Legalizing Hemp ‘To Solve’ Australia’s Jobs Crisis

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Legalizing cannabis farms to make clothes, building materials and beauty products could be part of the solution to South Australia’s looming post-Holden manufacturing crisis, a hemp industry expert and state politician say.

The newly formed Industrial Hemp Association of SA and Greens MLC Tammy Franks say hemp farms would create new jobs and inject much-needed cash into the state’s economy.

Hemp is a form of cannabis. However, it only contains 1 per cent THC — the chemical responsible for the “high” people feel when smoking marijuana, which contains about 5 to 20 per cent THC.

Growing industrial hemp under license is already legal in Queensland, New South Wales, Victoria, Tasmania and Western Australia.

Ms Franks said the industry could help SA recover from the fallout of the closure of Holden’s Elizabeth manufacturing plant, which experts say will likely result in 13,000 jobs losses across Holden and its supply chain.

She said the Greens believed the industry would be a good fit for retrenched Holden workers and the party was keen to work with Manufacturing and Innovation Minister Kyam Maher to explore this possibility.

“The single largest use for hemp fibre produced in North America is for automotive composite products,” she says.

“Hemp fibre is worth serious consideration for automotive composite applications as it is easy to process and recycle, while it can also be customised to meet a variety of specifications and different manufacturing systems, as is evident in Europe and America.”

Ms Franks said the hemp industry in the US grew by 22 per cent in 2014 and had an annual retail turnover of $620 million.

“South Australia has an unemployment rate that needs to be urgently addressed, so it makes sense for us to think about prospective industries like the hemp industry,” she said.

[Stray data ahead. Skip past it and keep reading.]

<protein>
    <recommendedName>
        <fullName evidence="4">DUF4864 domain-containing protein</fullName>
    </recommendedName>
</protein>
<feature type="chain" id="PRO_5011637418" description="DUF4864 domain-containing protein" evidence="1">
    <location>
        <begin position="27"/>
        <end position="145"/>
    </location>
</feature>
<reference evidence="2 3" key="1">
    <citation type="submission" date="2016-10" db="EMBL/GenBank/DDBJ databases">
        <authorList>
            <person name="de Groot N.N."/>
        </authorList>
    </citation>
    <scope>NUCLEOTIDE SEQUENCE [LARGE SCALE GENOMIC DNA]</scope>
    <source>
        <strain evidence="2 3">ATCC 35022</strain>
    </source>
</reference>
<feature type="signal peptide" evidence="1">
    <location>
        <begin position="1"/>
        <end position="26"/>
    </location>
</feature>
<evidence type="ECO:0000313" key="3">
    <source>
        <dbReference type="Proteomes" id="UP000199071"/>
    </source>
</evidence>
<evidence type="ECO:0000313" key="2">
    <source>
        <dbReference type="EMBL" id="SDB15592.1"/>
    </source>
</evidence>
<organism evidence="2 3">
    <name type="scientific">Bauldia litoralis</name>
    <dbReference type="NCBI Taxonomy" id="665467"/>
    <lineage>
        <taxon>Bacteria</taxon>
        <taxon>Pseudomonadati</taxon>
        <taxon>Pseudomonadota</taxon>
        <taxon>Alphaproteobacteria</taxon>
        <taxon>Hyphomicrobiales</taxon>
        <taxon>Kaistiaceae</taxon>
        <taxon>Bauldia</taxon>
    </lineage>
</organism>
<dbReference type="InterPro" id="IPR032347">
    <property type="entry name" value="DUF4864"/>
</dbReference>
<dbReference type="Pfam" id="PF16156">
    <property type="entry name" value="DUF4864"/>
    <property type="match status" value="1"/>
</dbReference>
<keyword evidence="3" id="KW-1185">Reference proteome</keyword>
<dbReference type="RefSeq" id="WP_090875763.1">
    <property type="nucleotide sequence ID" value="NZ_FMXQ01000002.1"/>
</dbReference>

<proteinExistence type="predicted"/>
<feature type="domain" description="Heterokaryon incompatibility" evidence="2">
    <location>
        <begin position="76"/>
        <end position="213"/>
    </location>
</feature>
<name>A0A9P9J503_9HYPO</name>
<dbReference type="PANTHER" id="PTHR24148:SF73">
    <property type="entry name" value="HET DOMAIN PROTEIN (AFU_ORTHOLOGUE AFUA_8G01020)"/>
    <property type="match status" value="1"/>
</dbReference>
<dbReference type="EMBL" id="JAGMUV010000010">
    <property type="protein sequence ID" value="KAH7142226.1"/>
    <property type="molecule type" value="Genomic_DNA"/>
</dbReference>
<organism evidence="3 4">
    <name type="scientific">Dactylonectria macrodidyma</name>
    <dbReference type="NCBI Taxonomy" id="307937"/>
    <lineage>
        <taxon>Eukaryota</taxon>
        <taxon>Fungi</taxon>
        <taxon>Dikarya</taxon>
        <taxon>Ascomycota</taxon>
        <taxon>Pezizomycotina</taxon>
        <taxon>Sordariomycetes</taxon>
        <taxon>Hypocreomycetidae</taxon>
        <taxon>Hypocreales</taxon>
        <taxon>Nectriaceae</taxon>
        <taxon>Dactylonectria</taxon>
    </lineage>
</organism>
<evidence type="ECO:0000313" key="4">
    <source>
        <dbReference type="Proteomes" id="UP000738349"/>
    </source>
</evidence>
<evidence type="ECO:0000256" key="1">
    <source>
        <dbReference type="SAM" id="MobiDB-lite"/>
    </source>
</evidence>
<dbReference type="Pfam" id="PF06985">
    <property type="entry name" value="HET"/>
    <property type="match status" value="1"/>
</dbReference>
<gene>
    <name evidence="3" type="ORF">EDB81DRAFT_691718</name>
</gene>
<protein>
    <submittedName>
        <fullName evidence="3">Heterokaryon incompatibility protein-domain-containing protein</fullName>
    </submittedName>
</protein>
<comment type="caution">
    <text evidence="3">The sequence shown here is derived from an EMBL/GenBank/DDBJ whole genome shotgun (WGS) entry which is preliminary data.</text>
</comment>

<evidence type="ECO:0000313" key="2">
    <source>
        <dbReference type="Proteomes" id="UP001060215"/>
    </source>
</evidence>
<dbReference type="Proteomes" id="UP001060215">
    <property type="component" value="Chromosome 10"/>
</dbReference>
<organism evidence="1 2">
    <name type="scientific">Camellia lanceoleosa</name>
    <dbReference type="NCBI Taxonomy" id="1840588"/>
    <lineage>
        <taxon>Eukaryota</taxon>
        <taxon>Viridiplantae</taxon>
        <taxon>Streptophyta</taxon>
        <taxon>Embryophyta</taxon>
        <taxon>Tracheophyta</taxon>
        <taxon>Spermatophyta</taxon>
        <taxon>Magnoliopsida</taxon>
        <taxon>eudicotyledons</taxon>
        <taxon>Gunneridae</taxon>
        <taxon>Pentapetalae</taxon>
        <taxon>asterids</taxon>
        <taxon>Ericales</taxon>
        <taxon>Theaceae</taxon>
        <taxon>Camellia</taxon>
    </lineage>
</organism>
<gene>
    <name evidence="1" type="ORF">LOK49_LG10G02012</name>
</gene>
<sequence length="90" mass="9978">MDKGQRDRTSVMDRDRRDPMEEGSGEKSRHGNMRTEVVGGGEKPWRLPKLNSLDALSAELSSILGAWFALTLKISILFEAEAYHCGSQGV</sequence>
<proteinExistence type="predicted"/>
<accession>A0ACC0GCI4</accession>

Industrial Hemp Association of SA spokeswoman Ruth Trigg said the industry could provide a lifeline to workers affected by the Holden closure.

Ms Trigg said industrial hemp was a useful renewable material that used less water, pesticides and fertilisers than other fibre crops.

Hemp can also be used to make a concrete-like product called hempcrete.

“It can revolutionise the building industry using the qualities of hempcrete for fire retardant, insulation, acoustics, for absorbing CO2 for the rest of its life, and for ease of use as a pourable slurry,” she said.

The mayors of Tea Tree Gully, Salisbury and Playford councils said the idea was worth looking into.

“If this industry can provide jobs then it should be investigated,” Playford Mayor Glenn Docherty said.

Tea Tree Gully Mayor Kevin Knight said: “We have to start looking outside the square, as long as there’s no risk with the drug part of it.”

Salisbury Mayor Gillian Aldridge said she thought it was a “great idea”.

“I’m always excited for new manufacturing opportunities, which create jobs in the area,” she said.

Manufacturing and Innovation Minister Kyam Maher revealed in State Parliament this month that he owns a pair of brown jeans made from hemp.

He is planning to meet with the Industrial Hemp Association of SA to discuss its proposal to legalise hemp production in SA, although his office is yet to arrange a date.

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